Authorities have also targeted BLM demonstrators and activists for arrest. From 29 May to 2 June 2020, the Los Angeles Police Department arrested at least 4,029 individuals (Los Angeles City Clerk, 10 March 2021), with only 3-5% arrested for looting. The vast majority were arrested for curfew violations and failure to obey a dispersal order (Los Angeles Times, 6 June 2020). By 4 June, the number of arrests across the country had reached at least 10,000 people, with New York, Dallas, and Philadelphia following Los Angeles in total arrests (AP, 4 June 2020). At least 129 journalists were arrested while covering demonstrations associated with the BLM movement in 2020, accounting for 93% of all journalist arrests during demonstrations during the year (Reporter’s Committee, 3 May 2021).
Police have routinely used a strategy to “trap and detain” demonstrators — also known as “kettling” — by forcing them into an area without escape routes before conducting mass arrests (USA Today, 24 June 2020). The use of the tactic by police has been widespread, with kettling tactics reported from coastal cities, such as Los Angeles and New York, to central cities like Des Moines, Iowa and Omaha, Nebraska (ABC7 Los Angeles, 4 February 2021; New York Times, 4 November 2020; USA Today, 23 June 2020; Yahoo! News, 29 July 2020). The use of “kettling” tactics on largely peaceful demonstrators has raised concerns that the purpose of the arrests is to stifle dissent and to make demonstrations appear more violent by provoking confrontations with demonstrators leading to significantly higher arrest numbers as part of a public relations strategy (Independent, 17 January 2021; Metro Times, 7 October 2020).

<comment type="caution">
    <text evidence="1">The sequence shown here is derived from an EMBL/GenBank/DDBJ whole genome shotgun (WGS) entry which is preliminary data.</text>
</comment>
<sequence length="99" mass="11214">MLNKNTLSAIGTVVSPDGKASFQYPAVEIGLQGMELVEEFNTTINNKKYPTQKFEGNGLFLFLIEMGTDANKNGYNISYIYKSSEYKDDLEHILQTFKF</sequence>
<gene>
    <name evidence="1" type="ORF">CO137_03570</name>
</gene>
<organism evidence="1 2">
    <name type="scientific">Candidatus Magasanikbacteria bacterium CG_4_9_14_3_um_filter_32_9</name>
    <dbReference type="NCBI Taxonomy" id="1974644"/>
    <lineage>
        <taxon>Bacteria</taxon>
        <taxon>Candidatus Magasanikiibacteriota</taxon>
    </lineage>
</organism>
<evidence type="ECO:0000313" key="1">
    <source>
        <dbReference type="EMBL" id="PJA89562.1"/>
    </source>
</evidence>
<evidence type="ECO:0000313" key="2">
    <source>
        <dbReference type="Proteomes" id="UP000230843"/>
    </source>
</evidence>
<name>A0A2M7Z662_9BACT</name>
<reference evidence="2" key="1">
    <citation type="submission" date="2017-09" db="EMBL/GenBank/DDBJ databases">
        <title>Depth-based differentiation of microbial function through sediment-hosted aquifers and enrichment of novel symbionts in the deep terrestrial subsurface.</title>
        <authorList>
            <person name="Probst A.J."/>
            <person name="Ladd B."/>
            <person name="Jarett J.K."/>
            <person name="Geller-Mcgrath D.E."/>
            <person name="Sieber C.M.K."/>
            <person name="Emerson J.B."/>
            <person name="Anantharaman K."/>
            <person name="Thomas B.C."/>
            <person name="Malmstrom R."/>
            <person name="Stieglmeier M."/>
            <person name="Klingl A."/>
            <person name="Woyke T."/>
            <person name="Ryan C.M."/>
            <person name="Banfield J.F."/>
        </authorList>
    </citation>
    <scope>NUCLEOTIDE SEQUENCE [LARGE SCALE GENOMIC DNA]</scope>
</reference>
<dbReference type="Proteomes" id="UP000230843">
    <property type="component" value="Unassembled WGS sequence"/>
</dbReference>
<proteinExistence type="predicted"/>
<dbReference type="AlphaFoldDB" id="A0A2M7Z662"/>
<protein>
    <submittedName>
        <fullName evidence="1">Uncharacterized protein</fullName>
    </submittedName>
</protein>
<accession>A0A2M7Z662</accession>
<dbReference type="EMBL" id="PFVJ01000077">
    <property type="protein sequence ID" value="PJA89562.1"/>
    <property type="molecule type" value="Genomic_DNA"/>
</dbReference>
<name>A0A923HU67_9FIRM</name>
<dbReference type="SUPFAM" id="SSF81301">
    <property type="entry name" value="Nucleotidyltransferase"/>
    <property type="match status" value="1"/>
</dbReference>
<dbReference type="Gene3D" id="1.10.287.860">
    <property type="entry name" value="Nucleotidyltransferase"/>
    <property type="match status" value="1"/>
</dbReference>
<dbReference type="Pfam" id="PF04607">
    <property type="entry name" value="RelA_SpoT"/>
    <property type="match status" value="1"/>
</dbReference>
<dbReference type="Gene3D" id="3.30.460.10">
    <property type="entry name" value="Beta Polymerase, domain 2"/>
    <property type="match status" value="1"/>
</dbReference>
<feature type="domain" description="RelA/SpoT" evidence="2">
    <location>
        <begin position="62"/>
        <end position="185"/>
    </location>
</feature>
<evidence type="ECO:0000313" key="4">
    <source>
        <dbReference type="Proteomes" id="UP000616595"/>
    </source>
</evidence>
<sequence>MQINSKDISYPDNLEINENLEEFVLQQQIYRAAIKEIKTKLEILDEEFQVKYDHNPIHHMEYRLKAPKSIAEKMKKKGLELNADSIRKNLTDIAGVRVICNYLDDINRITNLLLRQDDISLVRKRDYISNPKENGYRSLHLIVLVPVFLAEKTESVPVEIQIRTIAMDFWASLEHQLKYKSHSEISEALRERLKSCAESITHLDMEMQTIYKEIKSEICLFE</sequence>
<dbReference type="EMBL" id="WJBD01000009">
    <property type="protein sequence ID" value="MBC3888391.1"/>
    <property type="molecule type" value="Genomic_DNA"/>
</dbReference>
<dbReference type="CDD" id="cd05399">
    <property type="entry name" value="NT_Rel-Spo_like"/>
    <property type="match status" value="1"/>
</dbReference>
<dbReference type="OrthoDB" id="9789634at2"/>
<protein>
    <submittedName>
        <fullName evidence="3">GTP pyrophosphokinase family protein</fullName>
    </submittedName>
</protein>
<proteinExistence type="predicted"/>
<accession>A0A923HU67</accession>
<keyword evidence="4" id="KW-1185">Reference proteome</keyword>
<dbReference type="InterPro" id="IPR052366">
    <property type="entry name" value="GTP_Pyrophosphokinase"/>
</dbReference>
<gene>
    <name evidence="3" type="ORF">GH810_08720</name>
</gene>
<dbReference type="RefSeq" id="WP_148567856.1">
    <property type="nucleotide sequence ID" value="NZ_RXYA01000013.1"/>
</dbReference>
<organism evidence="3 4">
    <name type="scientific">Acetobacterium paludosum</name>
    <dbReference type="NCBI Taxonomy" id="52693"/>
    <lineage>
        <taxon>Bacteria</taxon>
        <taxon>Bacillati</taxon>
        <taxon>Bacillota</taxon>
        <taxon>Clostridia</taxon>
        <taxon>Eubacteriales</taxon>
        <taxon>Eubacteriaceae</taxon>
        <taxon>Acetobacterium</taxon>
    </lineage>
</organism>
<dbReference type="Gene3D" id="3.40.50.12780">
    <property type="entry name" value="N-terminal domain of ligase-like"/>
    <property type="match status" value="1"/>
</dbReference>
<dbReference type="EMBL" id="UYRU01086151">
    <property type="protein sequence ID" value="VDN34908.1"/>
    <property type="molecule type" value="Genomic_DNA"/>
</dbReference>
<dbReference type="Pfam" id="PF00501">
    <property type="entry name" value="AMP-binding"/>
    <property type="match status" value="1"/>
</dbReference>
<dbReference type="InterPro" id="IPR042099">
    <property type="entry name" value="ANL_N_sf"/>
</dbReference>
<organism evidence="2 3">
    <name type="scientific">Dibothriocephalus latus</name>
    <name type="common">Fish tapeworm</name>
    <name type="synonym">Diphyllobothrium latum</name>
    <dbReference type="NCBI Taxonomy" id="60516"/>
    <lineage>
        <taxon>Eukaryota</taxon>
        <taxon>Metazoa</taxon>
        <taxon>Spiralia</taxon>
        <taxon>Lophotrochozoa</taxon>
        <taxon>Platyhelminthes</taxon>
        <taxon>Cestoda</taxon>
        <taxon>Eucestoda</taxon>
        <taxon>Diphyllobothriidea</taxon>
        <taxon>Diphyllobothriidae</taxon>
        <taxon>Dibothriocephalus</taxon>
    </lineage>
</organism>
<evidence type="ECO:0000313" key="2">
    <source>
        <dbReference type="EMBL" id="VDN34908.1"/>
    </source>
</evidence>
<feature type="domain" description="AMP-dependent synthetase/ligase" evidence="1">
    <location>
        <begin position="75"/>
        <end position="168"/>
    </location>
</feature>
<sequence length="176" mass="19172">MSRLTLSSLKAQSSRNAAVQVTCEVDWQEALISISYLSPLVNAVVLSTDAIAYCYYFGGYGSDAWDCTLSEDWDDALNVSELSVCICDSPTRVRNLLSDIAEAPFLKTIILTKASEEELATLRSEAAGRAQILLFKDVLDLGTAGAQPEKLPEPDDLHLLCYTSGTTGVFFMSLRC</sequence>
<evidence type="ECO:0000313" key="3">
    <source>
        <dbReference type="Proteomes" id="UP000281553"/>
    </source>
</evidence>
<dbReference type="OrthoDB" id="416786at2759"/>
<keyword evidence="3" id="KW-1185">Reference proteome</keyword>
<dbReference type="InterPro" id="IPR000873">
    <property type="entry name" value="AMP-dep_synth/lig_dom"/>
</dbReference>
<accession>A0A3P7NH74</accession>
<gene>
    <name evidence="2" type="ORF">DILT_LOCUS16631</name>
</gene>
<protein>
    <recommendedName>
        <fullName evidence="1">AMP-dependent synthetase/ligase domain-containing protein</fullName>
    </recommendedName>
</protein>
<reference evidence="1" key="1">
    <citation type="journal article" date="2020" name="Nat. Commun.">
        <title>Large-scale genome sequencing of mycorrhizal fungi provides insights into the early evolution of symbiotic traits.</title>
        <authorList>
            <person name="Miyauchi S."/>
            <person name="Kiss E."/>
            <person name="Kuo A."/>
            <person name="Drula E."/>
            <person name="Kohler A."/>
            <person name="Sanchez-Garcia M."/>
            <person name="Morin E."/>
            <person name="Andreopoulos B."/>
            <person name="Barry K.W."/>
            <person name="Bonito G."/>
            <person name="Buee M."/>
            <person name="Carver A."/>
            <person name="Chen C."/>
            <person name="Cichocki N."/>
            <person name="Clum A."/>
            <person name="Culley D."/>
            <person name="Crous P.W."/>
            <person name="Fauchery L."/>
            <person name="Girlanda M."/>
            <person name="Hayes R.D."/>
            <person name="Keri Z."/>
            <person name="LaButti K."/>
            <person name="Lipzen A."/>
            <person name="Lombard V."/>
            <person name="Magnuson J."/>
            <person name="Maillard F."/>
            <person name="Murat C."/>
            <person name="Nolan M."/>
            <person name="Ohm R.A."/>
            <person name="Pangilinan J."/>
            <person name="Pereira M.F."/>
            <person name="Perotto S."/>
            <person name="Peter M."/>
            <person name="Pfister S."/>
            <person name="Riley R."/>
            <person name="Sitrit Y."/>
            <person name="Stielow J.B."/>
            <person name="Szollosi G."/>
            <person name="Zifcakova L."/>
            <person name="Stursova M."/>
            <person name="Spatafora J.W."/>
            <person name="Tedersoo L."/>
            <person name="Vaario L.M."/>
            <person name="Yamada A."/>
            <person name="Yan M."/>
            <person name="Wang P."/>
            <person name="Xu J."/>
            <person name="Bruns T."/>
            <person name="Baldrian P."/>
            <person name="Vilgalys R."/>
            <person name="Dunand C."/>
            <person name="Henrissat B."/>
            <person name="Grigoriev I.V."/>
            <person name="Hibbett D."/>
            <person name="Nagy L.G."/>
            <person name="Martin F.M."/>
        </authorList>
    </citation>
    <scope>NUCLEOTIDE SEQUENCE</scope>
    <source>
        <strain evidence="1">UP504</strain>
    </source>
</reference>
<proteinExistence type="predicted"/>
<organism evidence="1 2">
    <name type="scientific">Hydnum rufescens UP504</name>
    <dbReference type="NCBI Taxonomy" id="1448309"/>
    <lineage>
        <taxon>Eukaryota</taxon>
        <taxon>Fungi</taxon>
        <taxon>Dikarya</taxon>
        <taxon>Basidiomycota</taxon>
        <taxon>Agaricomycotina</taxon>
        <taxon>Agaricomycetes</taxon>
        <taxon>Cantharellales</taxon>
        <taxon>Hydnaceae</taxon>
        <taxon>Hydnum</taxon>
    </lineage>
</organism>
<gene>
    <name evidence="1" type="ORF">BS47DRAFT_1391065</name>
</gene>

The mass arrests of demonstrators associated with the BLM movement contrast starkly with the dearth of arrests made during right-wing demonstrations at capitol buildings across the country. Police in Washington, DC arrested more than five times the number of pro-BLM demonstrators on 1 June 2020 than pro-Trump demonstrators during the storming of the US Capitol on 6 January 2021 (CNN, 8 January 2021). The trend was even more pronounced locally in 2020 and 2021: right-wing demonstrators trespassed into the grounds of governor residences and state capitol buildings in Kansas, Michigan, Oklahoma, Oregon, and Washington with fewer than a dozen arrests in total (NBC News, 6 January 2021; BBC, 30 May 2020; Fox News, 22 April 2020; Deadline, 20 December 2020; Seattle Times, 6 January 2021).